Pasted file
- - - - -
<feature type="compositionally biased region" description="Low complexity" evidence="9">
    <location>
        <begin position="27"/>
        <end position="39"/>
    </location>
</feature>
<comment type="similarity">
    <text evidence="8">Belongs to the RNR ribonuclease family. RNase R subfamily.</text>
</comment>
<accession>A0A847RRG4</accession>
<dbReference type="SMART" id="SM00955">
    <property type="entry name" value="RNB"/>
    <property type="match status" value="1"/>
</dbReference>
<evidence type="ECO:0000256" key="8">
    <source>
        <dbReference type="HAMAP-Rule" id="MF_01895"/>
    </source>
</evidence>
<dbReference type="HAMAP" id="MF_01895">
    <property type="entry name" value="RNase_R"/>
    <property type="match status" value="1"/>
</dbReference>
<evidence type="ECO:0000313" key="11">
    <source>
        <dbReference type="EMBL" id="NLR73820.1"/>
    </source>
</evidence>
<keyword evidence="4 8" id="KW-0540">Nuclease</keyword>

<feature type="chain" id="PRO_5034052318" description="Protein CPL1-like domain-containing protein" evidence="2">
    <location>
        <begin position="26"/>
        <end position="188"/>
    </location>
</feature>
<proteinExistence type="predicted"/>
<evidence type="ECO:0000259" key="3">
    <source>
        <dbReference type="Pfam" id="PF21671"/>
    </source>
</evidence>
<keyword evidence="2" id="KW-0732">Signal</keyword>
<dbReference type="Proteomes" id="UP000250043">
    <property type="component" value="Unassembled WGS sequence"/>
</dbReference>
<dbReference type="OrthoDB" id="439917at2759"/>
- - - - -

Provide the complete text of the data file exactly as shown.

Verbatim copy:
<feature type="compositionally biased region" description="Low complexity" evidence="9">
    <location>
        <begin position="27"/>
        <end position="39"/>
    </location>
</feature>
<comment type="similarity">
    <text evidence="8">Belongs to the RNR ribonuclease family. RNase R subfamily.</text>
</comment>
<accession>A0A847RRG4</accession>
<dbReference type="SMART" id="SM00955">
    <property type="entry name" value="RNB"/>
    <property type="match status" value="1"/>
</dbReference>
<evidence type="ECO:0000256" key="8">
    <source>
        <dbReference type="HAMAP-Rule" id="MF_01895"/>
    </source>
</evidence>
<dbReference type="HAMAP" id="MF_01895">
    <property type="entry name" value="RNase_R"/>
    <property type="match status" value="1"/>
</dbReference>
<evidence type="ECO:0000313" key="11">
    <source>
        <dbReference type="EMBL" id="NLR73820.1"/>
    </source>
</evidence>
<keyword evidence="4 8" id="KW-0540">Nuclease</keyword>

<feature type="chain" id="PRO_5034052318" description="Protein CPL1-like domain-containing protein" evidence="2">
    <location>
        <begin position="26"/>
        <end position="188"/>
    </location>
</feature>
<proteinExistence type="predicted"/>
<evidence type="ECO:0000259" key="3">
    <source>
        <dbReference type="Pfam" id="PF21671"/>
    </source>
</evidence>
<keyword evidence="2" id="KW-0732">Signal</keyword>
<dbReference type="Proteomes" id="UP000250043">
    <property type="component" value="Unassembled WGS sequence"/>
</dbReference>
<dbReference type="OrthoDB" id="439917at2759"/>